Non-Congress states to gain most from food security bill
Parliamentary disruptions may be coming in way of the passage of the food security bill but incidentally, many non-Congress ruled states will emerge as the key gainers in terms of allocations under the new law. Saubhadra Chaterjee and Chetan Chauhan report.delhi Updated: Aug 29, 2013 19:16 IST
Parliamentary disruptions may be coming in way of the passage of the food security bill but incidentally, many non-Congress ruled states will emerge as the key gainers in terms of allocations under the new law.
Among the top five states that will get additional subsidy for food handouts, four are currently ruled by Opposition parties. (see graphics) Only Maharashtra is run by Congress-NCP coalition government.
The issue of safeguarding the interest of the states has been a key issue during the negotiations over the proposed food bill. At the recent meeting with Congress’ key ally, Samajwadi Party chief Mulayam Singh Yadav, food minister KV Thomas reportedly had to explain once again how the states will benefit from the proposed act.
“Uttar Pradesh will see the maximum increase in terms of food grains allocation and consequently, financial allocation. Currently, it gets 65.90 lakh ton food grains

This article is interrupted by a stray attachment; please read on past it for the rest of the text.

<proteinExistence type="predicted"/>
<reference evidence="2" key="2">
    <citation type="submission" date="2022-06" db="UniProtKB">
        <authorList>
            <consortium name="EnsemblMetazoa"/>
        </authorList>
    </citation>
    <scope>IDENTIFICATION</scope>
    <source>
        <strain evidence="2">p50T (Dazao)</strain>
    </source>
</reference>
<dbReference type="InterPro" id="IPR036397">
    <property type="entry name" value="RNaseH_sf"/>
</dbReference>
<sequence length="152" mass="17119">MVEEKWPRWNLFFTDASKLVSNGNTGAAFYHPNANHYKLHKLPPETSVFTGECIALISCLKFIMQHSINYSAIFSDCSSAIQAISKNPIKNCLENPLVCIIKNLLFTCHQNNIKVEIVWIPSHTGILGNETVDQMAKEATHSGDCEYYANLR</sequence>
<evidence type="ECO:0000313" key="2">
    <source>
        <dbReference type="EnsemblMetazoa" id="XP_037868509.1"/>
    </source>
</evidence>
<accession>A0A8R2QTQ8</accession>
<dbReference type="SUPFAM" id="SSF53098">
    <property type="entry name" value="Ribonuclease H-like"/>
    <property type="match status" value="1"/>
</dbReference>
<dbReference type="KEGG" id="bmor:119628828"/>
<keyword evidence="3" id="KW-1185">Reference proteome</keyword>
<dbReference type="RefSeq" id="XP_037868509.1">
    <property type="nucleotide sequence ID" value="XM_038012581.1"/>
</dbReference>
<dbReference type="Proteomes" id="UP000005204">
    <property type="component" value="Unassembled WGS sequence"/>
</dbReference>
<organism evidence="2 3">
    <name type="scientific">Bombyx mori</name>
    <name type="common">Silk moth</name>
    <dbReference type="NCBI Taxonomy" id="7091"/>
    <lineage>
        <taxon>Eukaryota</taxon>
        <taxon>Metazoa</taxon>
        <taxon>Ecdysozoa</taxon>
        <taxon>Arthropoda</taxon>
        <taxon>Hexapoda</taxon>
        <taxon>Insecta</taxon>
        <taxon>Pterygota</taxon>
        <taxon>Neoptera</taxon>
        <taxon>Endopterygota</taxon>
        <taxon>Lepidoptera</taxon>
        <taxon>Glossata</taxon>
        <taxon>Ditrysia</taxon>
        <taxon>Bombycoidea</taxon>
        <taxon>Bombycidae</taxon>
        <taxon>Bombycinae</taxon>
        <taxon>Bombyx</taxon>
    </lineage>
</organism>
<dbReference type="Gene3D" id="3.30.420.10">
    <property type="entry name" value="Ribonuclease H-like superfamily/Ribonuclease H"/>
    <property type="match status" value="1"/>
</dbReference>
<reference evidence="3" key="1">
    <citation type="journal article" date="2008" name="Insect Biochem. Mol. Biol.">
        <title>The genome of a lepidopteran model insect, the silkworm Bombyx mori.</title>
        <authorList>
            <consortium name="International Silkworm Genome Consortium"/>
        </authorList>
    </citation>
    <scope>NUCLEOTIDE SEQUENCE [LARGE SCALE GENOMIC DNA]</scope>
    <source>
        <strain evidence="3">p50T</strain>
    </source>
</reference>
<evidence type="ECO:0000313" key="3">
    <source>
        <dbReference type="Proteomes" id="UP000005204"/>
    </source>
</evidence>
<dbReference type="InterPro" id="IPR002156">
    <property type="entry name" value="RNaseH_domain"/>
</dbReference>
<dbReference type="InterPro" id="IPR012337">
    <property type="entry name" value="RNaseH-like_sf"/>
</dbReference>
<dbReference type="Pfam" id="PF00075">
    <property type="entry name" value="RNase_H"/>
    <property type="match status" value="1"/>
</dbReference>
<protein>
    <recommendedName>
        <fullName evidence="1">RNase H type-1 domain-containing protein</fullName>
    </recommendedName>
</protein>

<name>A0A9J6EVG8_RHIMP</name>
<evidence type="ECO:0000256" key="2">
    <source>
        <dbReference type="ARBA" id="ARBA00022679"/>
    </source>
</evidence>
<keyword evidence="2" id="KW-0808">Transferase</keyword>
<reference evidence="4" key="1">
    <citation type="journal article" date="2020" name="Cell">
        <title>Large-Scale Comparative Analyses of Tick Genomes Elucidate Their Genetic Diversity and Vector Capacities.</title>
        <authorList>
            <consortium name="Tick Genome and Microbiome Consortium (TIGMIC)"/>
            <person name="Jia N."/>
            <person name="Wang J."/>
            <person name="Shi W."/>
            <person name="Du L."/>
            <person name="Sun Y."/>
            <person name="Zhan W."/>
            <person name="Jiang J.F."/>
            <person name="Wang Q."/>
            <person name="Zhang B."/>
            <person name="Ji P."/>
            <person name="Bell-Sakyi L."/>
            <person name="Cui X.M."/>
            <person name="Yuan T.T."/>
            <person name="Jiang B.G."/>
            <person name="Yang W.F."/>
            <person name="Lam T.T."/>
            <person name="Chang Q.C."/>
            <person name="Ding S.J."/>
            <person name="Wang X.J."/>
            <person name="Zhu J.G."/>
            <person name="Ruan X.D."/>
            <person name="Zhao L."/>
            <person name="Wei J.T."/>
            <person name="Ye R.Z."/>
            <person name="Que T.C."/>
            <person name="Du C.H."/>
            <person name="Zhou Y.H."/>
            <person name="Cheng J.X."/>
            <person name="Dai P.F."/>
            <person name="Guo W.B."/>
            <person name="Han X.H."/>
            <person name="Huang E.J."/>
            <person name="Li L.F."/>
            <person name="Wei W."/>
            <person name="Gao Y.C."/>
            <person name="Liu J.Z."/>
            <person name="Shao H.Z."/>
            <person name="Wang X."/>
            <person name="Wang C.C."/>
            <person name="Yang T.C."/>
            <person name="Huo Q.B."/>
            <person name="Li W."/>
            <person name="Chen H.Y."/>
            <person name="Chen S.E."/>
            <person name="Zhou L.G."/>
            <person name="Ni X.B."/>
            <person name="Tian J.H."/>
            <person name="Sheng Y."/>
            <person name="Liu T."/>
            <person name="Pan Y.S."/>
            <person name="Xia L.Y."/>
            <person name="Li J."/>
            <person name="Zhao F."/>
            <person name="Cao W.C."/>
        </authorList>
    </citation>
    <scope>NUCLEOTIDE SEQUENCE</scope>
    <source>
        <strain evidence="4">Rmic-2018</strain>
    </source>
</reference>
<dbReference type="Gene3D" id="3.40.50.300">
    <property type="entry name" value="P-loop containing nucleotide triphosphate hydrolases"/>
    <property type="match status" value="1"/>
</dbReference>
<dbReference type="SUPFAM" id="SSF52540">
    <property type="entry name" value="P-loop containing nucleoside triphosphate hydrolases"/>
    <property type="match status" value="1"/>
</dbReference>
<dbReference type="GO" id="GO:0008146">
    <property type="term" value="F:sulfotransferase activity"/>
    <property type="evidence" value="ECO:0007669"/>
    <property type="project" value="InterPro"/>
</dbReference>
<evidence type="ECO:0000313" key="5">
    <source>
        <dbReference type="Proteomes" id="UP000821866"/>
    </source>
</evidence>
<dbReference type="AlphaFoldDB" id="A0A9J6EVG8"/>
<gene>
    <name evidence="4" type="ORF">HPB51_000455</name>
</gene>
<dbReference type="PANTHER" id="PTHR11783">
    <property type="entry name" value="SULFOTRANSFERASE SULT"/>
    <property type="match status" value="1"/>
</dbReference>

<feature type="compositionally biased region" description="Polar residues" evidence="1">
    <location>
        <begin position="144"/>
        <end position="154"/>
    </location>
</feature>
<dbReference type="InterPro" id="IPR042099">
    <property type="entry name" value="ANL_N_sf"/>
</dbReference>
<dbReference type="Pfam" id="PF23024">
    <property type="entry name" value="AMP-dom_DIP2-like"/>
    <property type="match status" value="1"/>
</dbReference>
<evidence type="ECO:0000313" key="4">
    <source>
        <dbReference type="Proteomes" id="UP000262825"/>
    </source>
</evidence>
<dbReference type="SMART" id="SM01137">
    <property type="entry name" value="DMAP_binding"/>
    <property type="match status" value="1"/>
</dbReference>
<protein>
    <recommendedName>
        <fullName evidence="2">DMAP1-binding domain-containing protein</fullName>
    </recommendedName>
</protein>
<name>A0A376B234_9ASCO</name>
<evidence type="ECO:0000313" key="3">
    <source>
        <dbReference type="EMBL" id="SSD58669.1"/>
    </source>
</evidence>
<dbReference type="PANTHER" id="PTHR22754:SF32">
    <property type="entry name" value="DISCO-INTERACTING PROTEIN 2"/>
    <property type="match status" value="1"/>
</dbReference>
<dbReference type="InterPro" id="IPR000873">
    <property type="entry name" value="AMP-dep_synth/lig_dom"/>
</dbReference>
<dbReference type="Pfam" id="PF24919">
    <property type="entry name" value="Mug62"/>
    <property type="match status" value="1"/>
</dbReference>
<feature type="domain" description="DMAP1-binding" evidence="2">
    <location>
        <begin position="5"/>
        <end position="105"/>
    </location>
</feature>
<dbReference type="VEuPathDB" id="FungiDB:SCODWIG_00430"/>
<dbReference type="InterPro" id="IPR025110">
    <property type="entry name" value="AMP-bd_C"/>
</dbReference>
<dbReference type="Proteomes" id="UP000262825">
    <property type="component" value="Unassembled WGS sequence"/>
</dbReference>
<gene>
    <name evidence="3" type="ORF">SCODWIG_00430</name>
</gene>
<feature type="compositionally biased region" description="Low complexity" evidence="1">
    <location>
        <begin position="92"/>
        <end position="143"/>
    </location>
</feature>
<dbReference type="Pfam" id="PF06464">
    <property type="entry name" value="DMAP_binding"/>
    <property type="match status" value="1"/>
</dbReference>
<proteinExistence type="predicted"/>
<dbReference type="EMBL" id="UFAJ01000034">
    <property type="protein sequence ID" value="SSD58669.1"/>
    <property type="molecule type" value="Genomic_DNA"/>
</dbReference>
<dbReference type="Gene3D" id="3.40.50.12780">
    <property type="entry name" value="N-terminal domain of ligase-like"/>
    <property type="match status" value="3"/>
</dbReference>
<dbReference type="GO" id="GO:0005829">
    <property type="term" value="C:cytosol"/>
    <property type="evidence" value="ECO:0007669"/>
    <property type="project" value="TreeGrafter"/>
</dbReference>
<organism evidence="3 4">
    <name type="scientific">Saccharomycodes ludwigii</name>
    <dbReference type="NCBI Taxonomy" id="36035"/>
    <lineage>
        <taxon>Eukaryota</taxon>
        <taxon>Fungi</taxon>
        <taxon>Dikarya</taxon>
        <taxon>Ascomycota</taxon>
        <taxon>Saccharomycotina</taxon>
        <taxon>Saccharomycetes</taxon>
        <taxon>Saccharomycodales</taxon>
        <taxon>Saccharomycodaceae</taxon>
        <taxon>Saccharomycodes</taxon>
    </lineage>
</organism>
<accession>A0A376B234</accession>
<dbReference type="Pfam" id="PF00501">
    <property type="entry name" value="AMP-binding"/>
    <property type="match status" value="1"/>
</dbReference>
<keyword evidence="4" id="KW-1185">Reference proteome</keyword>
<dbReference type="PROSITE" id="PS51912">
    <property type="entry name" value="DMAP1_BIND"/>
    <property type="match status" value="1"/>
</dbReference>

Under the Food Security regime, it will be entitled for 96.15 lakh ton of foodgrain,” food minister KV Thomas told HT.
The current public distribution system is based on 1993-94 consumption expenditure survey. The new inclusion formula devised by the Planning Commission and the Food Ministry for the food security law is based on 2011-12 consumption expenditure survey released in June this year.
The new bill aims to provide subsidized food grains to 67 % of the population. Under the present system only 34% of the population was entitled to get food grains at this cost. Hence, the centre will be spending more money on the food bill subsidies.
The structure of the new food law also mean more allotment to the once-considered Bimaru states – Bihar, Uttar Pradesh, Madhya Pradesh, Chhattisgarh, Rajasthan and Orissa.
All these states except Rajasthan are currently ruled by Opposition parties. In other words, many of the non-Congress ruled states would see substantial gains.